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Danish scientists have found that parasite monoclonal toxoplasms, often present in cats, increase the risk of schizophrenia in humans.
According to a study published by ScienceDirect, experts have analyzed data of nearly 82,000 people in a large blood donor study. In about 3,000 cases, mental disorders were found. Experts examined the presence of toxoplasmosis in the blood of people with mental illness and concluded that infections increase the risk of schizophrenia by 50%.
Moreover, they noticed that this element appeared in the human body before doctors diagnosed mental illness.
The study confirmed that toxoplasmosis had a positive effect on the development of schizophrenia.
Scientists have stressed that there is a need for further study of the influence of parasites on human health.
Toxoplasma (Toxoplasma gondii) is an intracellular parasite that lives in the gut of domestic cats. The cause of toxoplasmosis – a disease that is usually easy, but with a decrease in immunity, can lead to serious consequences.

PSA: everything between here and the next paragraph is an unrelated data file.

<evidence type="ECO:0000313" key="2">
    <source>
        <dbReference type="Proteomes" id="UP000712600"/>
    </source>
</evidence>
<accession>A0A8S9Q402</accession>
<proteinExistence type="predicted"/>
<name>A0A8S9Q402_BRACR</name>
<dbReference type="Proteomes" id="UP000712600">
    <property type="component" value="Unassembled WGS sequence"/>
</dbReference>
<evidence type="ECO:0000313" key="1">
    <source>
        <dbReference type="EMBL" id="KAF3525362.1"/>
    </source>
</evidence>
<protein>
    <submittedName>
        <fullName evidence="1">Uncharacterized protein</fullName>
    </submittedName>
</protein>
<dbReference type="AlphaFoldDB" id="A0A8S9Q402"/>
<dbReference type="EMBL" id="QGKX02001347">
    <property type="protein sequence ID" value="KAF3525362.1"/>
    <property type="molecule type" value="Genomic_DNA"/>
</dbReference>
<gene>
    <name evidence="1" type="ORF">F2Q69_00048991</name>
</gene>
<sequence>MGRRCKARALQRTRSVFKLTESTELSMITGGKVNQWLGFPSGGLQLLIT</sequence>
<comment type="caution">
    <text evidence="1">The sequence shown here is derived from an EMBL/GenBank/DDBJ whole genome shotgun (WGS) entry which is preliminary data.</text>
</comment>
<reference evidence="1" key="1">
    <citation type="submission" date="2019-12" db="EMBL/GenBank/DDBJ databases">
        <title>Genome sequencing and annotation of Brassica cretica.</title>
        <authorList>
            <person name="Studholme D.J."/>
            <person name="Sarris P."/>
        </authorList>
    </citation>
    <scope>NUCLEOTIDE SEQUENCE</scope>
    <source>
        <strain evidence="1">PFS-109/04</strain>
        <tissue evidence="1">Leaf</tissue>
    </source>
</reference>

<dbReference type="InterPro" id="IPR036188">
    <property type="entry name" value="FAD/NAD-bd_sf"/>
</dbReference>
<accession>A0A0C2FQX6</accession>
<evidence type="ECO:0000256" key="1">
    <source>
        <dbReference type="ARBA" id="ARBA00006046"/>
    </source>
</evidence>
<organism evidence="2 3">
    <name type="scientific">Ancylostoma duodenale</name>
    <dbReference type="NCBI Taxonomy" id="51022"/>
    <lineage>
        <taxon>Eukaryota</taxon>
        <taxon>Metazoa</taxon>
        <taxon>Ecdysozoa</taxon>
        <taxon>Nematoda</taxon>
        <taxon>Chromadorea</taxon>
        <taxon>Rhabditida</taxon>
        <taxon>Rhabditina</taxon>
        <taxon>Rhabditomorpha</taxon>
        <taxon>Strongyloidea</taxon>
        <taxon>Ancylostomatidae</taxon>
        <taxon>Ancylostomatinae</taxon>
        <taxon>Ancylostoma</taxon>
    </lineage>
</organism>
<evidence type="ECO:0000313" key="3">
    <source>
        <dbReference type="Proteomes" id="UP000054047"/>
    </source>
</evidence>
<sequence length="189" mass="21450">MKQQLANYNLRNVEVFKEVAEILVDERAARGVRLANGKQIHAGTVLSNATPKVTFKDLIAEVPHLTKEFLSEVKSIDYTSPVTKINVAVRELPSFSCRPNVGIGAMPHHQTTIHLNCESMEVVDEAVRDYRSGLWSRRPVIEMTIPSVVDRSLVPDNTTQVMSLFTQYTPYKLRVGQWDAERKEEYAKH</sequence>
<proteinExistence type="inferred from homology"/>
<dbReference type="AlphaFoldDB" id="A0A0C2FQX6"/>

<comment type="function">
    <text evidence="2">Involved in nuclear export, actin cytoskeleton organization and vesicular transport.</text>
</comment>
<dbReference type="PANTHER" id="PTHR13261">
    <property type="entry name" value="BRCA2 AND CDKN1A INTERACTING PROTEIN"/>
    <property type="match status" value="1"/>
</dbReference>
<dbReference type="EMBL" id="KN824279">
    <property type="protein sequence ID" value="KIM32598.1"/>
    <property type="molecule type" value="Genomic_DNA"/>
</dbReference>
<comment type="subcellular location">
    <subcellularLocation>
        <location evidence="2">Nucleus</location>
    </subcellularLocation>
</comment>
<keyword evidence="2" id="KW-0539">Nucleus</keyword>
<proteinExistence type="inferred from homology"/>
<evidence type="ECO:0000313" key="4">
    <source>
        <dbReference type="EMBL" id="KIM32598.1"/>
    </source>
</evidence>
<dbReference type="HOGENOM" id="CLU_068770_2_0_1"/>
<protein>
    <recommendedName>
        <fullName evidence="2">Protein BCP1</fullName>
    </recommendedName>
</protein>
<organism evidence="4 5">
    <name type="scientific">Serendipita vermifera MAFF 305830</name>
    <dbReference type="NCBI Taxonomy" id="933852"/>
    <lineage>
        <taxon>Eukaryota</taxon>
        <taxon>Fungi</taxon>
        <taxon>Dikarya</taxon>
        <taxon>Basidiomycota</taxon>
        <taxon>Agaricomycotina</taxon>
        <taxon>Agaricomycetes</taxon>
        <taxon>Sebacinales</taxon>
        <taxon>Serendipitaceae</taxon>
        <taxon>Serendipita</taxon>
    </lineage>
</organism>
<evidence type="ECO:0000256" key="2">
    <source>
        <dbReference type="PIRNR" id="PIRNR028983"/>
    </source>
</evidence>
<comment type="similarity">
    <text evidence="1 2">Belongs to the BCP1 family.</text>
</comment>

Parasitic larvae can enter the human body through raw meat infected livestock or by contacting an infected animal. The disease spreads widely among people around the world. So far, according to US Centers for Disease Control and Prevention, more than 60 million people have been infected in the United States.
Previously, scientists have claimed that toxoplasmosis can alter host behavior, causing irreversible changes in the brain. For example, mice and chimpanzees "do not care" when they see the scents of cats and leopards, and people are prone to suicide, irrational acts and seizures that can not be explained.